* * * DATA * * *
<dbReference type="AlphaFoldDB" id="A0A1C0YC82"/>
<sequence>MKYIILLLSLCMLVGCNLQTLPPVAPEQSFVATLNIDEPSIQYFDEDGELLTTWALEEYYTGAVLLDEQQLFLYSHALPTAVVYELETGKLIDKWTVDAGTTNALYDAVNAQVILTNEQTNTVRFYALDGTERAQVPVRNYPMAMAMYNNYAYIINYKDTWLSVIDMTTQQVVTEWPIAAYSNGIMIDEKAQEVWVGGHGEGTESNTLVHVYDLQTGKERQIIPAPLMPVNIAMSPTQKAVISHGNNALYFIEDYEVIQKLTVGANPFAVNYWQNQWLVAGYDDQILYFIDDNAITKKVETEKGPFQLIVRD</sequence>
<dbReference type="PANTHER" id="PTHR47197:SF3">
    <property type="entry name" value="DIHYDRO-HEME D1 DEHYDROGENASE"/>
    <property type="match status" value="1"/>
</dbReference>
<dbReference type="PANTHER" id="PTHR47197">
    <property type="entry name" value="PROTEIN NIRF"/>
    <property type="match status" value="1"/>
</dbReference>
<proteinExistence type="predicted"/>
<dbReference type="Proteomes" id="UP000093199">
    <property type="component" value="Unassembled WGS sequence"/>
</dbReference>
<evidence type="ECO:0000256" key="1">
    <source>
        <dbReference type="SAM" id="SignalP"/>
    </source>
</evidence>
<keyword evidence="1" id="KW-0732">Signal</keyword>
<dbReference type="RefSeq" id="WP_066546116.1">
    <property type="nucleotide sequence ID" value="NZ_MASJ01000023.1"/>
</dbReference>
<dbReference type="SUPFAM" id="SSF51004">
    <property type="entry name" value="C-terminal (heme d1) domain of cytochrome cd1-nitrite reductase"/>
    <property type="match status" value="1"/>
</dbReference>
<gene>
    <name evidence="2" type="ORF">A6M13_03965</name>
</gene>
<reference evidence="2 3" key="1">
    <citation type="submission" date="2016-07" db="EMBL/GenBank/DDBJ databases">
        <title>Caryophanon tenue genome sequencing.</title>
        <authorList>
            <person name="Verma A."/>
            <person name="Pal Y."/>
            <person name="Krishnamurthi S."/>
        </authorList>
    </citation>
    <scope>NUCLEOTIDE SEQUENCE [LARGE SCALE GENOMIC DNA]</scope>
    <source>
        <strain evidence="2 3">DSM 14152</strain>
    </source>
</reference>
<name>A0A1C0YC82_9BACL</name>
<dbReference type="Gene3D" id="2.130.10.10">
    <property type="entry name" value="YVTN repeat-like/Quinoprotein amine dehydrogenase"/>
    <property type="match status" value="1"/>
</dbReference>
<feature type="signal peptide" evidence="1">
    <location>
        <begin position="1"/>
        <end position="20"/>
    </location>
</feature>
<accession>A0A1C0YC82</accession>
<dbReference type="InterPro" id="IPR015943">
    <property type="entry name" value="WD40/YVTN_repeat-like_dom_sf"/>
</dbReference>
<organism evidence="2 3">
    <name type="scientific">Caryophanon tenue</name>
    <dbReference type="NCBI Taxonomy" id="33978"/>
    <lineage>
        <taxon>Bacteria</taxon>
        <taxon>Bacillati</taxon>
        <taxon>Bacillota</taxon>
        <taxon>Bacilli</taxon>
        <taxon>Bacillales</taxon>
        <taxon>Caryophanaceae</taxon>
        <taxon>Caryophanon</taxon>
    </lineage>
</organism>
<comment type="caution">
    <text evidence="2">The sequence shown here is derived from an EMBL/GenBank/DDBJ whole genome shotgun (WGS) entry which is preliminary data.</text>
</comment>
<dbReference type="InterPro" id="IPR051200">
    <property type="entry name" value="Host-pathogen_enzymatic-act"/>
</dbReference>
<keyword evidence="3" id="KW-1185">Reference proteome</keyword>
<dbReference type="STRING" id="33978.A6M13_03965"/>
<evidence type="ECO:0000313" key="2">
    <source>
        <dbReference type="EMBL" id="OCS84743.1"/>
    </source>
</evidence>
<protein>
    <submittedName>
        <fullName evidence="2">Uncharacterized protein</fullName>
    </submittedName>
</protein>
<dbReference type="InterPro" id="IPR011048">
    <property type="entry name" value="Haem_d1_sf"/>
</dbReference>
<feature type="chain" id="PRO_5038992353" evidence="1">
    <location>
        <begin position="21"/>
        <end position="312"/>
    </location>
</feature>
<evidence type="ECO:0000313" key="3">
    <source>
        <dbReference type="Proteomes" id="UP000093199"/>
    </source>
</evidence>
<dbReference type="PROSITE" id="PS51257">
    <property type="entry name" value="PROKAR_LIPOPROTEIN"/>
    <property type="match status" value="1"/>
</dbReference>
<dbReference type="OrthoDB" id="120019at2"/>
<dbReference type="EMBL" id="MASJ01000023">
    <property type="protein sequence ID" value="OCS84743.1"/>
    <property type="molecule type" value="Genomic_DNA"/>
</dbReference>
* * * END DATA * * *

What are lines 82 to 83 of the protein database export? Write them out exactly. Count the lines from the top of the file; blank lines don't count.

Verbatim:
    <source>
        <dbReference type="EMBL" id="OCS84743.1"/>